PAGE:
A blog is supposed to have fresh new content posted regularly. I am remiss in keeping my blog active. Visitors, parents, holidays, and other projects are my excuse, but it only takes a few minutes to put something up there. There are plenty of great topics that I missed as a result, but SBC’s assumption of the AT&T name is just too much to pass on.
Free markets have a funny way of reaching equilibrium when people and governments try to manipulate them for their own benefit. Sorry to disappoint those in the blue states, but SBC’s acquisition of AT&T and Verizon’s acquisition of MCI prove that things that don’t make sense have a way of working out. I learned this fact very early in my career from a sage Department Head (Clark Ryan) in AT&T Bell Labs. As a logical thinking Electrical Engineer, I never thought that the structure of the divesture of AT&T in 1984 made sense, but logic had nothing to do with it. The design of the breakup was orchestrated by bureaucrats, lawyers, and accountants, not engineers for the most part.
Think back to the early 80’s when AT&T’s long distance and equipment businesses were the cash cows for the company. Business and long distance services were providing most of the revenue and profit for the company. Western Electric, which was to become AT&T Network Systems, dominated the market for almost every major category of equipment. Through these two divisions, AT&T could continue its dominance on the U.S. telecommunications market…or so they thought.
Shedding the labor and capital intensive local telephone business seemed like pure genius at the time. Most wire centers needed expensive upgrades to digital switches and an upgrade to the outside plant. Billions of dollars needed to be invested in this part of the business which would affect earnings for decades. If AT&T could divest them of this burden, then they were free to invest in computers, ala NCR, and international expansion. Their lack of success in computing is well chronicled. Their international expansion in equipment fared much better, but selling services proved much harder.
The divestiture was approved by Judge Green and the Regional Bell Operating Companies (RBOC) was created. AT&T was left standing with its business and long distance services, equipment arm, and world renowned Bell Laboratories. Up and coming executives like Joe Nacchio, Carly Fiorina, and Rich McGinn were the futures of the company…or so it seemed at the time. The wheeler-dealers in the company at the time continued to make bad business and investment decisions. The equipment and computer arms of the company were cut off into NCR, Lucent Technologies, and Avaya. Later Lucent spun off the semiconductor division into Agere Systems. Carly and Joe headed to greener pastures and Rich took over the helm at Lucent Technologies. All three underperformed at leading their companies while making exorbitant salaries.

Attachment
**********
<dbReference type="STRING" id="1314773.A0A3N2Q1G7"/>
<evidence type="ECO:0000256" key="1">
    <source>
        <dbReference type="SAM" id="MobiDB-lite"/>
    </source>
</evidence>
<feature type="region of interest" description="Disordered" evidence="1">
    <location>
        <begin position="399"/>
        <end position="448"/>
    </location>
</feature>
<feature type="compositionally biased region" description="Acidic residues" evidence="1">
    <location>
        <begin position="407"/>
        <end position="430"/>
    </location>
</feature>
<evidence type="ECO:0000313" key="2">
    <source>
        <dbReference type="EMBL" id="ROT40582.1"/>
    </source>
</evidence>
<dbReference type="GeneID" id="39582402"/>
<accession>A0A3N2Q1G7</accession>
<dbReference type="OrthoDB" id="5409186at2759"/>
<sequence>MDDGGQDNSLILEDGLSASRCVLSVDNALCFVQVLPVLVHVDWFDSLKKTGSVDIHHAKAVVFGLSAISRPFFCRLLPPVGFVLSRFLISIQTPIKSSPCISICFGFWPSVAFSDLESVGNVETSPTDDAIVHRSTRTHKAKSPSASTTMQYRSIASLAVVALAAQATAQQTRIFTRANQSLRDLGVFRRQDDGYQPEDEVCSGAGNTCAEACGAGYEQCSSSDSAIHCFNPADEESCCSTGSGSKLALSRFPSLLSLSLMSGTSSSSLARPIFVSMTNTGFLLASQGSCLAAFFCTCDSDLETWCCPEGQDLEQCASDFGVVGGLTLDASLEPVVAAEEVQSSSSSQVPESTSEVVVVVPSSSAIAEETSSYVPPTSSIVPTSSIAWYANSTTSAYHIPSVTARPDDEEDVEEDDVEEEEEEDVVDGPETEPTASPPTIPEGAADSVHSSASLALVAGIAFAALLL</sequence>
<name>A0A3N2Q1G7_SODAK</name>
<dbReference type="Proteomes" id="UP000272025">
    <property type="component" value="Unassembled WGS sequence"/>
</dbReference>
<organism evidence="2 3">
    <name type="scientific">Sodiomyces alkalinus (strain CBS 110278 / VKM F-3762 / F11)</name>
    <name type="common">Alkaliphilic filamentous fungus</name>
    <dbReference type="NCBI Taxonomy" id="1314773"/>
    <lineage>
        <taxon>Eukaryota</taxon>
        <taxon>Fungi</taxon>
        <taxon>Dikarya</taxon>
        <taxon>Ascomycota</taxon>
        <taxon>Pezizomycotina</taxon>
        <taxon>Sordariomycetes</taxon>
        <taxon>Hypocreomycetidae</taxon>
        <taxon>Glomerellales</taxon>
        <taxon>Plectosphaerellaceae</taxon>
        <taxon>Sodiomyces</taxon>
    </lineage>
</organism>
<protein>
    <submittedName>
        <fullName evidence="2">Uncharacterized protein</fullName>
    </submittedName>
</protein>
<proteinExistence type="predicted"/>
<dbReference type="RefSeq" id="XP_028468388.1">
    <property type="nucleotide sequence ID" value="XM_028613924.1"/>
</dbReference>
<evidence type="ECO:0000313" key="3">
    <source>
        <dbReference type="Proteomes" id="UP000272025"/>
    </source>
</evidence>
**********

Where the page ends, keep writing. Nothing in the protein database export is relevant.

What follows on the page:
What was left at AT&T was a failing long distance business and lack-luster performing business services. Their brief foray into wireless and residential broadband services ended by selling the divisions off to Cingular and Comcast, respectively. AT&T did not have much of a future for itself except an excellent brand and a host of top tier business customers. In contrast, the RBOC have worked for years to break down the artificial barriers imposed by divestiture. The Telecommunications Act of 1986 allowed them into long distance as long as they could prove that there was competition in markets where they wanted to offer long distance services.
The writing was more than on the wall. Customers wanted a full service provider. SBC and Verizon wanted to fill that missing link in their service offering which is why SBC decided that it made sense to purchase AT&T and Verizon sought MCI. These moves put back together the network that divestiture broke up. Business and residential subscribers could now purchase services from a single provider no matter where they were located. Billing and maintenance are greatly simplified for the consumer. Of course, there were the usual regulatory and consumer complaints but these two acquisitions made perfect sense to give customers the products and services they desire.
As consumers, we have competition and lower prices due to economies of scale. AT&T and Verizon can now offer subscribers the services they want without artificial barriers. They can offer most of these services globally to their customers. A new class of “megacarriers” is beginning to emerge from the ashes of divestiture. Look for these companies to make more acquisitions of video companies. Finally the shackles of divestiture are disappearing and the consumer will benefit from it.
Tag: AT&T, SBC